Of the many ‘pulled’ IPO alternative managers, the potent example I cite is quantitative algorithm guru Clifford Asness’s AQR Capital. His fames needs little introduction to hedge fund aficionados, and needless to say the firm is a heavyweight and managing in excess of US$50 bn at end 2012. FPM foster pioneer strategies and managers as they tend to display their real depths of spirited enterprise. Mr Asness is not only a Ph.D professor who led the group that developed statistical models in 1989 which eventually formed the Global Alpha at Goldman Sacs, but is an advocate against exorbitant fees prevailing in AI. We have tracked that he has been spearheading the charge on high fees at least since 2010. Fee reduction is a necessary feature of the convergence story between mutual fund, hedge funds, exchange traded funds et al. Whatever Mr Asness’s motives, even if not altruistic, he seemingly is admitting that his own technology-based alpha is not especially genius! Perhaps partly the rationale for AQR’s unsuccessful planned cash-out of 10% stake as early as July 2007. We commend his fee integrity (yet as a made-billionaire backstabbing late hedge fund entrants as barriers – You’re ‘Avin Laugh!). In his own words about the state of the fees from a recent conference speech:

"Most hedge fund strategies are more about very competent implementation and fair fees and terms [institutionalization] than they are about 'genius’… Hedge funds generally offer a nice portfolio (gross of fees!) of passive beta, alpha, and a middle ground we call hedge fund beta or style premia; but unfortunately, managers like to charge fees as if it's all alpha” 
At FPM we view the ‘branded institutionalization’ of the alternative investments (AI) industry trend with diligent skepticism. Concerned that a) founding principals with the innovative investment technology wits are operationally and executively not at the helm henceforth and b) merely seeing institutionalization as a stepping-stone opportunity for retirement and/or cashing out from the global institutional operations they painstakingly established and developed. In private equity investor partnering parlance ‘divorce and separation’ is the end. FPM’s reservation on this trend cogitates on the idiom that institutions are now content to invest in the golden egg but not the goose that laid it! Hence why there is naturally a lot of noise about backing fledgling emerging managers in the burgeoning alternative space.

Other than institutionalization features relating to key man, fees, cashing-out, and regulation there are other salient aspects of transparency and reputation. These cannot be irrelevant or ignored concepts, especially now in neural/viral wired-up multi-media cyber globe. Whistle blowers, disgruntled staff, disillusioned investors, anti-capitalism activist, email trails etcetera all become source of unofficial non-public information.  The prevailing reputation of a manager with small asset under management (AuM) is all important to its preservation. Otherwise even any alleged fraud can change its fortunes quite quickly, for the better or worse. Therefore with partnership self-interest they are less inclined to risk their good repute with fraud or other corporate misdemeanor mischief or downright shenanigans. Managers consciously protect and preserve the firm in positive light to the privy circle of co-participants in the ‘edge’ investment game. Degree of transparency to regulators, or institutional publicity in media is often minimal in niche partnership family-office type investment operations. Indeed investment regulation limited whom unregistered investment vehicles could market itself to (‘qualified investors’ only), and to whom the manager had obligatory reporting duties.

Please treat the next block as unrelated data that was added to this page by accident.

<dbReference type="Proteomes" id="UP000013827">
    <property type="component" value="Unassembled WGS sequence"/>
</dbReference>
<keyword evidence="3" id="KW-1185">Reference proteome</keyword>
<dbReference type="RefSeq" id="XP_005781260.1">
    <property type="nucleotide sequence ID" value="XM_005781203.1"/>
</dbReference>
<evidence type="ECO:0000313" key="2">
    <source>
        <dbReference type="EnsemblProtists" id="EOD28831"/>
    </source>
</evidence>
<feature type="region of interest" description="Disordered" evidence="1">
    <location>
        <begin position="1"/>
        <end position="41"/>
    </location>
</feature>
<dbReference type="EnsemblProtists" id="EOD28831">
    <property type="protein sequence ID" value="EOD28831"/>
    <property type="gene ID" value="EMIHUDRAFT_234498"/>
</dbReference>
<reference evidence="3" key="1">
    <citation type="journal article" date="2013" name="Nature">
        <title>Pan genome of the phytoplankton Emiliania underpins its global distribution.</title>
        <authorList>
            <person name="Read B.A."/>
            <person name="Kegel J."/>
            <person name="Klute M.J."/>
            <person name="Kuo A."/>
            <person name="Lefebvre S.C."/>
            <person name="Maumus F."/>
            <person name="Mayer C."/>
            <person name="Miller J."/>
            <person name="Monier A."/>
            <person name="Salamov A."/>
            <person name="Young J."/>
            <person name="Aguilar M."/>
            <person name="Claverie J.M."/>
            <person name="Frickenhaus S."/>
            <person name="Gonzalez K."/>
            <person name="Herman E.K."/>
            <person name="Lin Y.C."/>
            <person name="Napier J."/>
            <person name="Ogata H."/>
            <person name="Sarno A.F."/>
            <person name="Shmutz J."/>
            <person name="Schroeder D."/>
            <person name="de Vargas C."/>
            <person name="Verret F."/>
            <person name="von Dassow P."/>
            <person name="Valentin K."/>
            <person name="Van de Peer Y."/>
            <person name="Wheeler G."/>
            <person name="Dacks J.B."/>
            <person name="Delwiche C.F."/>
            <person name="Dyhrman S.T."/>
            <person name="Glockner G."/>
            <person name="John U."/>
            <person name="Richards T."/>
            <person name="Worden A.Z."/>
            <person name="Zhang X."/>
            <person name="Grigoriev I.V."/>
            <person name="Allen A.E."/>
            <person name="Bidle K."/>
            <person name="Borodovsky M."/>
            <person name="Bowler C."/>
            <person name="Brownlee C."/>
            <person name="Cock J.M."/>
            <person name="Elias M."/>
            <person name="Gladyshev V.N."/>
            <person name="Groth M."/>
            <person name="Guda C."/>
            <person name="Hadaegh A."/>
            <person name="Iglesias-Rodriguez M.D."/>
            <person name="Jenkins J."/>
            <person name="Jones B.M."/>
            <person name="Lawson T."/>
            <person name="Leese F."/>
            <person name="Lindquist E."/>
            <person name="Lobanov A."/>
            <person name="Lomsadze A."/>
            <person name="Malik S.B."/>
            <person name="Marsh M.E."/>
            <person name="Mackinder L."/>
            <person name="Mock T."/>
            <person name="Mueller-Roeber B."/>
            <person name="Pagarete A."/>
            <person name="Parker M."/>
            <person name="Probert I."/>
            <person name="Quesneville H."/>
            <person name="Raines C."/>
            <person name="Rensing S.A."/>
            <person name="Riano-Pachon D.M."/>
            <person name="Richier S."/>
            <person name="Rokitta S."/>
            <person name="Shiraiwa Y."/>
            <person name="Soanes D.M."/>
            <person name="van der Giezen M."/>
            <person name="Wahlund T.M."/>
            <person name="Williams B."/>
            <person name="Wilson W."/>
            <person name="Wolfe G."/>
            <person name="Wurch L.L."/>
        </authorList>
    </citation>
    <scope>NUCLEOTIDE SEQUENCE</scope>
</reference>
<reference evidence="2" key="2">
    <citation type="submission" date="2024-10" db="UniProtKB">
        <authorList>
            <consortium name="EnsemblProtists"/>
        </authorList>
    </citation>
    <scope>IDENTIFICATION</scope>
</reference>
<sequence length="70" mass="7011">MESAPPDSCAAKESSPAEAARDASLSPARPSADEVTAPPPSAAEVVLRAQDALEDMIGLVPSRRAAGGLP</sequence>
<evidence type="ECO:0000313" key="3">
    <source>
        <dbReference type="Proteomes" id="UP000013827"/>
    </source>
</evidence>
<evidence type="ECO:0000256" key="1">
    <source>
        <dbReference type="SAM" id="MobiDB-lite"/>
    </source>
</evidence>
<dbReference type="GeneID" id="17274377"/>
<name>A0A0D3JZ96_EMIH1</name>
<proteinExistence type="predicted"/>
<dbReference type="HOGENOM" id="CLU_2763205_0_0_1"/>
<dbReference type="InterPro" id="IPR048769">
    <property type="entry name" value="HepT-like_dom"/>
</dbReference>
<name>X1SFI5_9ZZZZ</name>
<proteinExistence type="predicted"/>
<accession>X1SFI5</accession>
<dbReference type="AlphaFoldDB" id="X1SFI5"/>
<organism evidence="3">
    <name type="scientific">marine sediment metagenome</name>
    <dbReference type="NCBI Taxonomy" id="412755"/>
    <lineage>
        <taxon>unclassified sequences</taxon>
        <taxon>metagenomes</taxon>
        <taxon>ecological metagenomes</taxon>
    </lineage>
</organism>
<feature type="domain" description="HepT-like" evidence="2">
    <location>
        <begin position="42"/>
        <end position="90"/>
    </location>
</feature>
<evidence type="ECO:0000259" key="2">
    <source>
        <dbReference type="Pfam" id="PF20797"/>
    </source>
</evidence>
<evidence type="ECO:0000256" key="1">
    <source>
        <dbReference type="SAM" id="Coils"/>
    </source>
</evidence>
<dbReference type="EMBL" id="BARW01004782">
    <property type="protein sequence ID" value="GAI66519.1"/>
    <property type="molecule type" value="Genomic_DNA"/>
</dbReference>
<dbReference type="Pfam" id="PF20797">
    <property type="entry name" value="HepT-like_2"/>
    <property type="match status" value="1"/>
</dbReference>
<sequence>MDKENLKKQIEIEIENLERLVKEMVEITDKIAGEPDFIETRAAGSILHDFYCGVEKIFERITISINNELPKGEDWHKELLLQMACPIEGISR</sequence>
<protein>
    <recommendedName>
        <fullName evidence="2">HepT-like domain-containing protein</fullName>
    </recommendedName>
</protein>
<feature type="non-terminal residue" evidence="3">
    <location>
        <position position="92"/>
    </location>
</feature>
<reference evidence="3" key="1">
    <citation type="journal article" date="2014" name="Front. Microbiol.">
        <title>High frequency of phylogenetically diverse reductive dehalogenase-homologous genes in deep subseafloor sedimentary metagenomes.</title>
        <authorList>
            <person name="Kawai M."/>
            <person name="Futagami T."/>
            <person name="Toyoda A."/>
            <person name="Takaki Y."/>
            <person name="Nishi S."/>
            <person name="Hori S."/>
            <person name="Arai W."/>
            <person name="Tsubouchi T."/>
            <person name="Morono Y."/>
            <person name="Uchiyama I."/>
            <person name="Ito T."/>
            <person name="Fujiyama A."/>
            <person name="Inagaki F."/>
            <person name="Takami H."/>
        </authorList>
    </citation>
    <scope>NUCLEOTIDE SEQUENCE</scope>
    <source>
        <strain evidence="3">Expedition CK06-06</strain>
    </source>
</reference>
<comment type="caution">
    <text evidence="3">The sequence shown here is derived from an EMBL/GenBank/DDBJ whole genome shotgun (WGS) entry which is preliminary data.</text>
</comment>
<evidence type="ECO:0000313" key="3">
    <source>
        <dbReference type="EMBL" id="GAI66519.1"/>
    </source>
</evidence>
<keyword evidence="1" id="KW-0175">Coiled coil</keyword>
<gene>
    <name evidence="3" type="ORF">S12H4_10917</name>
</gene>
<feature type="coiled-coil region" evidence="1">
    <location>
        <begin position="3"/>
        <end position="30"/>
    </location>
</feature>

Since this note's premise explores why size matters in investments. Investment flexibility and alignment of interests are other considerations when deciding to park with large managers. For instance, on investment position sizing, the principals of the partnership may decide that a high conviction risk-on trade is permissible. Institutional policy tends to be compliant with oversight regulatory bodies. Bodies which monitor and dictate risk parameters to larger registered money managers. An essential feature of alternative investment mandates is the scope of flexibility in investment asset and strategies, within given private placement memorandum. This flexibility is further watered-down in larger institutions as key man / principals may delegate investment risk decisions to vested investment committees.